Google Translate in Sanskrit

Google Translate launched it’s Sanskrit translator. You have to put the Sanskrit in in Devanagari for it to recognize it.

For instance, using Udanavarga 1.4:

को नु हर्षः का आनन्द एवं प्रज्वलिते सति ।
अन्धकारं प्रविष्टाः स्था प्रदीपं न गवेषथ ।।

What is the joy and what is the pleasure when it is so ignited?
You have entered darkness and you are not looking for a lamp.

Bhante Sujato’s translation of it’s parallel DHP 146:

What is joy, what is laughter,
when the flames are ever burning?
Shrouded by darkness,
would you not seek a light?

There are still a lot of issues with this machine translation but it is hailed in the Indology community as a great step forward.


Awesome, thanks for the tip! Do you know anywhere there is a technical discussion of how they did this? Normally AFAIK they train Google on parallel datasets in English.

We’ll have to revive our project to add script-changing to Sanskrit, then we can use this directly on SC.

Trying with the Pali of the same verse:

को नु हासो किमानन्दो, निच्चं पज्जलिते सति;
अन्धकारेन ओनद्धा, पदीपं न गवेसथ।

What is the laughter, what is the joy, when it is low;
You are covered with darkness, and you do not seek a lamp.

Not too bad, except it has confused nicca with nīca.

Trying a bit of Pali prose:

एवं मे सुतं—एकं समयं भगवा सावत्थियं विहरति जेतवने अनाथपिण्डिकस्स आरामे।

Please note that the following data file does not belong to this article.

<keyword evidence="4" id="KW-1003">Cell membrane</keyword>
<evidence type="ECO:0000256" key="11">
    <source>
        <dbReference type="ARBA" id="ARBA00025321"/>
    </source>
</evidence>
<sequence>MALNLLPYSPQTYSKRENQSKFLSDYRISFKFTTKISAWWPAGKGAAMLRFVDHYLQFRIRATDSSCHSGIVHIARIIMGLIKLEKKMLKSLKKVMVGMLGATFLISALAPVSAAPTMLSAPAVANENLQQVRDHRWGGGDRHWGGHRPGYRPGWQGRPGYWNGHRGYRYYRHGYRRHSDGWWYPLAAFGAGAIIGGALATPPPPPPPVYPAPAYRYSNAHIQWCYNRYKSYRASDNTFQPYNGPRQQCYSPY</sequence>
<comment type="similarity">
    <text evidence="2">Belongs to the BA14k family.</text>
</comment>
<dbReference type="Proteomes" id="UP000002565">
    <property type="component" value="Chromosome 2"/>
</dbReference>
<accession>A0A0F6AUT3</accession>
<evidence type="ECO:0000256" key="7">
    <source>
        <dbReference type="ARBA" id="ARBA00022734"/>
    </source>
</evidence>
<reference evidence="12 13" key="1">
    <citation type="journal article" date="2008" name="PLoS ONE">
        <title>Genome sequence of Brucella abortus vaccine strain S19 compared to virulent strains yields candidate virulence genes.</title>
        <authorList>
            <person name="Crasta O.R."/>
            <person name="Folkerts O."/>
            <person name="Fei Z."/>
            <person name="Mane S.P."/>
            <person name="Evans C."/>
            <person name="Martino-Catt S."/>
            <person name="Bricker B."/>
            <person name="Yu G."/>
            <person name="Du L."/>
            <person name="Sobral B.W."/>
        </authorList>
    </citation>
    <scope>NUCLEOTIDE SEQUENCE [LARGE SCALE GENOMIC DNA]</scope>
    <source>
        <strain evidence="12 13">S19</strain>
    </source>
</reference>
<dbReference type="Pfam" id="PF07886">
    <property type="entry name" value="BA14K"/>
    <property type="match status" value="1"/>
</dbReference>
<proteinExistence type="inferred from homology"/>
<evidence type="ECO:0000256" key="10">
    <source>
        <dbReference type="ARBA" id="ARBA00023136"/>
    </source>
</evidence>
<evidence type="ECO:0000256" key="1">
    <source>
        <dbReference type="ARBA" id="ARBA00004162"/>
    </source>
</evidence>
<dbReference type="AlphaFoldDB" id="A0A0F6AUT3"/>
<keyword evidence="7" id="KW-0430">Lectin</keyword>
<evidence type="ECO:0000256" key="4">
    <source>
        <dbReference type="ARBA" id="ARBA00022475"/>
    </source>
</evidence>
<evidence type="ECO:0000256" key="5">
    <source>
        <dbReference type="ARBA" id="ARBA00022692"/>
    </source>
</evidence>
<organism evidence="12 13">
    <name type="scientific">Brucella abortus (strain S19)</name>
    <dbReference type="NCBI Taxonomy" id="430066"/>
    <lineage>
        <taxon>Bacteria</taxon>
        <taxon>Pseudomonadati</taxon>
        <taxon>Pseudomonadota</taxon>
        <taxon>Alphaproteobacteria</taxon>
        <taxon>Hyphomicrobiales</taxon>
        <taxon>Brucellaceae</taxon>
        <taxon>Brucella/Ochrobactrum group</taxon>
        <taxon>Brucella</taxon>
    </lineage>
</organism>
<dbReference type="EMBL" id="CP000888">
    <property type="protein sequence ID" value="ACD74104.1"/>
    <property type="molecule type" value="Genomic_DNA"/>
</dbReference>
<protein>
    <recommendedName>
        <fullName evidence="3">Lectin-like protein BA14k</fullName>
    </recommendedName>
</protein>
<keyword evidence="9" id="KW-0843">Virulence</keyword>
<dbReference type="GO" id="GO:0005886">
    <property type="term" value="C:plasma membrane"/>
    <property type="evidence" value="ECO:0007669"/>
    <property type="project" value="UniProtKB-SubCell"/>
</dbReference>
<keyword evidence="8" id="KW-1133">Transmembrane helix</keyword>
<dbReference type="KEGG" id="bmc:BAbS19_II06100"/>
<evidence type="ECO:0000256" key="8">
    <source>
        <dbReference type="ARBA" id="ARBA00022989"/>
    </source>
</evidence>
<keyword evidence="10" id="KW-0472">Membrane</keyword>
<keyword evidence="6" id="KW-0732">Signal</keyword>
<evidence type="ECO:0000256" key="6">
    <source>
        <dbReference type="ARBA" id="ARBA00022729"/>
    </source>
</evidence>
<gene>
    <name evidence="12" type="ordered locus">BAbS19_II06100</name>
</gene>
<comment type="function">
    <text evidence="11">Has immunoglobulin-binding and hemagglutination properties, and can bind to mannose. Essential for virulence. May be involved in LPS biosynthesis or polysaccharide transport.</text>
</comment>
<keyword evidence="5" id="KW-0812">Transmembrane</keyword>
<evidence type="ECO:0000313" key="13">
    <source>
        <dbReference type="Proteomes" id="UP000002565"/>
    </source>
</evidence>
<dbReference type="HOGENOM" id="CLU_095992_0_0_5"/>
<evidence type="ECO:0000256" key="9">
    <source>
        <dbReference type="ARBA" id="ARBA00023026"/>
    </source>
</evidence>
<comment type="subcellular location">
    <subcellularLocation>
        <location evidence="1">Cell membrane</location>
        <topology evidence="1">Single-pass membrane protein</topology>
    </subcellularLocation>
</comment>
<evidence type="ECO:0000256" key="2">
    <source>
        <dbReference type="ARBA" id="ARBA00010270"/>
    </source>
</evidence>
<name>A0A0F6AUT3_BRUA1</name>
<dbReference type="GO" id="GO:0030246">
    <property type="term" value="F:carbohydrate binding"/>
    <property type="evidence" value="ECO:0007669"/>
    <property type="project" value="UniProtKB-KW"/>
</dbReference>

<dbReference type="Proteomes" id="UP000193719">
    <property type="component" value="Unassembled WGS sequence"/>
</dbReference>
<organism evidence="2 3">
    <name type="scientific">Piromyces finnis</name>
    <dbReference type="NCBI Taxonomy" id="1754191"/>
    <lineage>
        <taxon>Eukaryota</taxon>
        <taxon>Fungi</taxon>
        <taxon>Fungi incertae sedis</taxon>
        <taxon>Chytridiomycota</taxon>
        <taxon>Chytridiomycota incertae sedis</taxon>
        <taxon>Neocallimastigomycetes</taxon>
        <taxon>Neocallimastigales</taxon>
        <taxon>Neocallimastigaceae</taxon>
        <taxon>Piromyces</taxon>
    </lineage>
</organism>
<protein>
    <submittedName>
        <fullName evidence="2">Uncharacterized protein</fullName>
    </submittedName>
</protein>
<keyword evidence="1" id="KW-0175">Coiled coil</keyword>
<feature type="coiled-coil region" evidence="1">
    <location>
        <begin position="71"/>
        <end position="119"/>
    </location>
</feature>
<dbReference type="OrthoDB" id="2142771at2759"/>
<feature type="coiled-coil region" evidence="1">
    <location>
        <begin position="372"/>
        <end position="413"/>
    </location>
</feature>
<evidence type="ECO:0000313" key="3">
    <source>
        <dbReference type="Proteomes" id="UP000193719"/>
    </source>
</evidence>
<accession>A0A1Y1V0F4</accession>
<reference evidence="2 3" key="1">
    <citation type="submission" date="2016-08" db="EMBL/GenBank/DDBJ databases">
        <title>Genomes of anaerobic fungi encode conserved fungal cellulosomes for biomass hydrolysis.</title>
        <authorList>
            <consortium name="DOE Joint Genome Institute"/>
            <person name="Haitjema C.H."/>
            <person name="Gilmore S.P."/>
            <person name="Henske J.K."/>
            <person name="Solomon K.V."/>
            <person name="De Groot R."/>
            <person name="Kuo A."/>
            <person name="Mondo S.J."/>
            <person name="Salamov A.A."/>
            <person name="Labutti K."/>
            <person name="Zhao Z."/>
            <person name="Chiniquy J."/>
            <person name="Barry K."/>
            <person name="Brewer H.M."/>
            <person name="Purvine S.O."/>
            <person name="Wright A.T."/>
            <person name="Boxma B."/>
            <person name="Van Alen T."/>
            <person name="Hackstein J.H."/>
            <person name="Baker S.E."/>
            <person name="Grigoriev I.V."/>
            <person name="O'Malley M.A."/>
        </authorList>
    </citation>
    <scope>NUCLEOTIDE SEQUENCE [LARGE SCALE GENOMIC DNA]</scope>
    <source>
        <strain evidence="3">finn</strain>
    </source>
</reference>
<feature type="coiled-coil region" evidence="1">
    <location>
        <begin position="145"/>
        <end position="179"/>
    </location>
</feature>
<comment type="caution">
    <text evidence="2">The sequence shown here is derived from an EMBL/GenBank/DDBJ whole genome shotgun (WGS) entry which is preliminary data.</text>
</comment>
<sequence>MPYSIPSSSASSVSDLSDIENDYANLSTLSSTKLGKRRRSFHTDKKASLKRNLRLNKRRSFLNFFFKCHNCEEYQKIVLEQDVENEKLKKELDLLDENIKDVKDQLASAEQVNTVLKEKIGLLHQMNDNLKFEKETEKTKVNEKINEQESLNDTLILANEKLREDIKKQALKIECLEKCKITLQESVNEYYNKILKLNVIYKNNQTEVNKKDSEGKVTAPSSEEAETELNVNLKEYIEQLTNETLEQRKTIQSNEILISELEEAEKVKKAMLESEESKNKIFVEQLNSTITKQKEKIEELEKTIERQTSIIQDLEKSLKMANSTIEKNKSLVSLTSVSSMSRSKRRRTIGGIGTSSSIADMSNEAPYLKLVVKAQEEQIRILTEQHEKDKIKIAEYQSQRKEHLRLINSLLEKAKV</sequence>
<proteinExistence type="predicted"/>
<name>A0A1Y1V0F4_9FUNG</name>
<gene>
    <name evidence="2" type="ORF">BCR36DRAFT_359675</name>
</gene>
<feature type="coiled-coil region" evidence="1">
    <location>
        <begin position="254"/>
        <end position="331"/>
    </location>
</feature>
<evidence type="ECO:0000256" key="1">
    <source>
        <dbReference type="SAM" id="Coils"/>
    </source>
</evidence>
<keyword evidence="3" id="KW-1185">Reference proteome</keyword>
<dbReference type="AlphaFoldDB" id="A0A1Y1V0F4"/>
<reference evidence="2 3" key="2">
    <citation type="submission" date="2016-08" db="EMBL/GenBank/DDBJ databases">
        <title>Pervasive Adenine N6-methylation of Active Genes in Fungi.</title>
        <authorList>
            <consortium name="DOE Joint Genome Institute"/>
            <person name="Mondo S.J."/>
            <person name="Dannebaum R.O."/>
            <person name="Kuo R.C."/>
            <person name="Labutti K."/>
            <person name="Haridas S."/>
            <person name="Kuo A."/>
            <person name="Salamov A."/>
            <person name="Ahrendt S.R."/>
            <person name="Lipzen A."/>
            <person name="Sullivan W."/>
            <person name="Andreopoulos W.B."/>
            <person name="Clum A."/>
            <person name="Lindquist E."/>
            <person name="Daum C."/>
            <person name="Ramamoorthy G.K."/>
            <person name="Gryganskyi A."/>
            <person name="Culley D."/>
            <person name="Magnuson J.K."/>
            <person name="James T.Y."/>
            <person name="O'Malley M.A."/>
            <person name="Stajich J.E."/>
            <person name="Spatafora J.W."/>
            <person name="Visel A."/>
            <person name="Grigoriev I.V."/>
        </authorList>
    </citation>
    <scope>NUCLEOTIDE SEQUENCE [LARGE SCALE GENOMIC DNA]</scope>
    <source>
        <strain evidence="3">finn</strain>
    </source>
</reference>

Thus it is said to me—Once upon a time the Lord was enjoying His pastimes in the forest of Jetavana in the resting place of the orphan Pindika.

Pretty good!

It often chokes and doesn’t recognize the Pali, but when it does it’s not bad.

It’s an interesting indication of just how close Pali and Sanskrit are. Much closer than English and French, or even English and Dutch; more like English and Scottish.


I will be excited when it can handle Kalidasa.


Sorry guys but I’m not understanding when would the occasion of studying Sanskrit be needed. Aren’t we focused on the pali traditions. Again sorry not being judgmental I’m just confused

This page has some useful information about the SuttaCentral project


There are many useful sources in Sanskrit which contain EBTs that have not been translated.

For example - Sanskrit sutras - SuttaCentral

The Vinaya part of suttacentral has many untranslated Vinaya texts in sanskrit - SuttaCentral

And so on

There are also many non-Buddhist sanskrit sources that are useful for understanding early Buddhism, like some Dharmasastras and the Upanishads.


I tried putting some longer texts into it and if you put some longer prose you can more easily see the limitations.